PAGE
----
some of Germany’s busiest Autobahn crossings.
In the late 1970s, citizens began to demand more spending on cultural affairs and the
creation of a more humane cityscape. They voted to restore and reconstruct their war-torn
central Römer Square with its surrounding 16th-century merchants’ houses, using
traditional half-timber framing techniques. The city also began the creation and
construction of a series of worldclass museums, most of which were located on a short
stretch of riverbank across from the downtown in the more traditional Sachsenhausen
neighborhood. Unger’s German Architecture Museum (1984) and Richard Meier’s
Museum of Applied Arts (1985) added on to early 20th-century villas, whereas the
German Postal Museum (1990, G.Behnisch), the Museum of Modern Art (1991,
H.Hollein), and the Schirn Kunsthalle (1985, D.Bangert, B.Jansen, S.Scholz, and
A.Schultes) are completely new structures.
Although the tall banking towers had already earned the city the nicknames
“Bankfurt,” “Mainhattan,” and “Chicago on the Main,” during the final decade of the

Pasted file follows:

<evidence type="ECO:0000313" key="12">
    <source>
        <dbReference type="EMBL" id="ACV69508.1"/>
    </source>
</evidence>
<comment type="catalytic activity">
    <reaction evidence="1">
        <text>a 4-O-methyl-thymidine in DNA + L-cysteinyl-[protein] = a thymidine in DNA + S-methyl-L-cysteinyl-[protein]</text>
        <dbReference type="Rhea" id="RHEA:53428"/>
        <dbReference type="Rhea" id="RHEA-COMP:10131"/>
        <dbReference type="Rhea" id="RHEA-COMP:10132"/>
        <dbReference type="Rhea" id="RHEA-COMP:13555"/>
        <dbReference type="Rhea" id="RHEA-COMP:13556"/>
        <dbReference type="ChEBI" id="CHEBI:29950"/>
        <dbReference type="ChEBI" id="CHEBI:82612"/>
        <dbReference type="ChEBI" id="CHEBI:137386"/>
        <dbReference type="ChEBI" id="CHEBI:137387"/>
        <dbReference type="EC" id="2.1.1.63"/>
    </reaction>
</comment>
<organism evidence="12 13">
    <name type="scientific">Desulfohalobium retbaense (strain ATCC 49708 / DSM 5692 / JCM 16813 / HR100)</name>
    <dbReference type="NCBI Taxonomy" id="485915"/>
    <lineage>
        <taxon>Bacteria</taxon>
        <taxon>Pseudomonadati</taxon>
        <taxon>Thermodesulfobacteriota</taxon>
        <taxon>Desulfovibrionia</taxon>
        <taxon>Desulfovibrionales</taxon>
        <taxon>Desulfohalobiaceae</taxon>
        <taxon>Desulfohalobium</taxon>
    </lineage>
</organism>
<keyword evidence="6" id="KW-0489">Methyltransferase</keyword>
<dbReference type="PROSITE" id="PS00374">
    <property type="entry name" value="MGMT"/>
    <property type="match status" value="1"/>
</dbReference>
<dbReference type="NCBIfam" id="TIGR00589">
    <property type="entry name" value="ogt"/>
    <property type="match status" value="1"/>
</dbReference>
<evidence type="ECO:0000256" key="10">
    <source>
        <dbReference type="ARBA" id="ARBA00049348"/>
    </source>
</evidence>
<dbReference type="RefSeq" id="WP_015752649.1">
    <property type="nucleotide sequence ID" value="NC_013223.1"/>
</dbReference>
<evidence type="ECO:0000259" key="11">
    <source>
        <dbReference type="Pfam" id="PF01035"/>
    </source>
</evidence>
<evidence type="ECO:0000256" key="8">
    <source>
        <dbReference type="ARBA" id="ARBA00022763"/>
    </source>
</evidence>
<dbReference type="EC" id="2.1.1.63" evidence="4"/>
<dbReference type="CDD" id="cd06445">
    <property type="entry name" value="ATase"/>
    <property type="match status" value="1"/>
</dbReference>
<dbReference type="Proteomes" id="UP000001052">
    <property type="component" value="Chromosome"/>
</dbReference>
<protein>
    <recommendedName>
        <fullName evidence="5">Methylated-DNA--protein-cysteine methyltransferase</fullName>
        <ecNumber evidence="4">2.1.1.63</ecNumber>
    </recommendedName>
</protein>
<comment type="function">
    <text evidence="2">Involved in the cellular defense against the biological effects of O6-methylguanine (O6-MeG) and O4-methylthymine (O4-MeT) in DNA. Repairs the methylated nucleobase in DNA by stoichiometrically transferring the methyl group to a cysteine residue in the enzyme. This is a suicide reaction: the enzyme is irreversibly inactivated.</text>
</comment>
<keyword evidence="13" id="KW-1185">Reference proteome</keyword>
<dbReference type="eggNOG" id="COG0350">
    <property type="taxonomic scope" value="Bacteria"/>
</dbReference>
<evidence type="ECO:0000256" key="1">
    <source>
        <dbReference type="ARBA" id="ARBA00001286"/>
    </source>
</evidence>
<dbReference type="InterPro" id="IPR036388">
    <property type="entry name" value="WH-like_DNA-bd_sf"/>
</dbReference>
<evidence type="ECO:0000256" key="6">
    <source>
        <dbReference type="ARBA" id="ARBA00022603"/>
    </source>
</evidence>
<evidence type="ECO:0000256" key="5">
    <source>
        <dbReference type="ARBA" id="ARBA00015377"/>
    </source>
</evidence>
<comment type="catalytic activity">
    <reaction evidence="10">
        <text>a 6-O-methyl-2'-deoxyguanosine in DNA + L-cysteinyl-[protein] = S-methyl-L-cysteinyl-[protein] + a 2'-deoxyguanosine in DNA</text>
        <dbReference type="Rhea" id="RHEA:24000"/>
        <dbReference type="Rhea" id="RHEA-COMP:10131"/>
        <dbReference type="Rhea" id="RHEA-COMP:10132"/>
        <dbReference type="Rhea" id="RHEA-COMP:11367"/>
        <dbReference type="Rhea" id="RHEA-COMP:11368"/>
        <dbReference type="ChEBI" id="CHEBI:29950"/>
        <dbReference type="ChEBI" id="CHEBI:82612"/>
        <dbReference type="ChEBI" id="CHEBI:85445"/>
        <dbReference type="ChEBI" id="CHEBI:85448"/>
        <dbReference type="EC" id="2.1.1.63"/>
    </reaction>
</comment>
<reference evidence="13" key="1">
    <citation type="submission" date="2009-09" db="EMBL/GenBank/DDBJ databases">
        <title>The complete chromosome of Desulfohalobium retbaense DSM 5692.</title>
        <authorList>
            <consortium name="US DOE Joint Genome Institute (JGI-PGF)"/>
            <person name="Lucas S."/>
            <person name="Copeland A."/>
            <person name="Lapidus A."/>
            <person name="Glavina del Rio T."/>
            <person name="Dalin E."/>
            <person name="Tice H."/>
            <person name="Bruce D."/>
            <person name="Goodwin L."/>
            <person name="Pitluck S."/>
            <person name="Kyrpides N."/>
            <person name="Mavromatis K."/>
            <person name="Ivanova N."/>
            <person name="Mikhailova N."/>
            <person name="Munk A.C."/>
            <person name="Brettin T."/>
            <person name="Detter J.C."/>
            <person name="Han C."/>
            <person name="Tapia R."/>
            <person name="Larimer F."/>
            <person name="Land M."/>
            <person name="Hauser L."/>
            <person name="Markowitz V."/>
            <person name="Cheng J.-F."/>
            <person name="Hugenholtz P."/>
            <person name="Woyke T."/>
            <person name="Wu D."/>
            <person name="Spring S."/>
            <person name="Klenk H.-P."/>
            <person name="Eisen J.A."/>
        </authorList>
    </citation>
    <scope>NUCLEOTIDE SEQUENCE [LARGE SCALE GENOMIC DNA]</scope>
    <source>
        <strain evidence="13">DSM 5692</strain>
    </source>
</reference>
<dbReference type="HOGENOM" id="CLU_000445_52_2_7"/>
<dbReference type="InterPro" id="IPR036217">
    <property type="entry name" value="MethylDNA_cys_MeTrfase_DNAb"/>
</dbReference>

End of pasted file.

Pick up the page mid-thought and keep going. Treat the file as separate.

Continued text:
century Frankfurt added a whole series of Europe’s tallest and most innovative new
skyscrapers. The trend started with Ungers’ Torhaus (1984) and Jahn’s Messeturm (1991)
at the convention center. On the skyline, the blue-glass twin towers of the Deutsche Bank
(1984) downtown were soon joined by the DG Bank “Crown” tower (1993) by Kohn
Pederson Fox and the Commerzbank Tower (1997) by Sir Norman Foster, which
contains large multistory atriums every eight floors with trees to help condition the
building’s air. Frankfurt’s recent designation as the home of the European Union’s new
central bank has only fueled the construction boom—the Landesbank Hessen is planning
a tower by Peter Schweiger, and German Telekom is planning a skyscraper by Richard
Rogers. The second “New Frankfurt,” created alongside the new museums and banks, has
once again become a fertile ground for architectural innovation and admiration.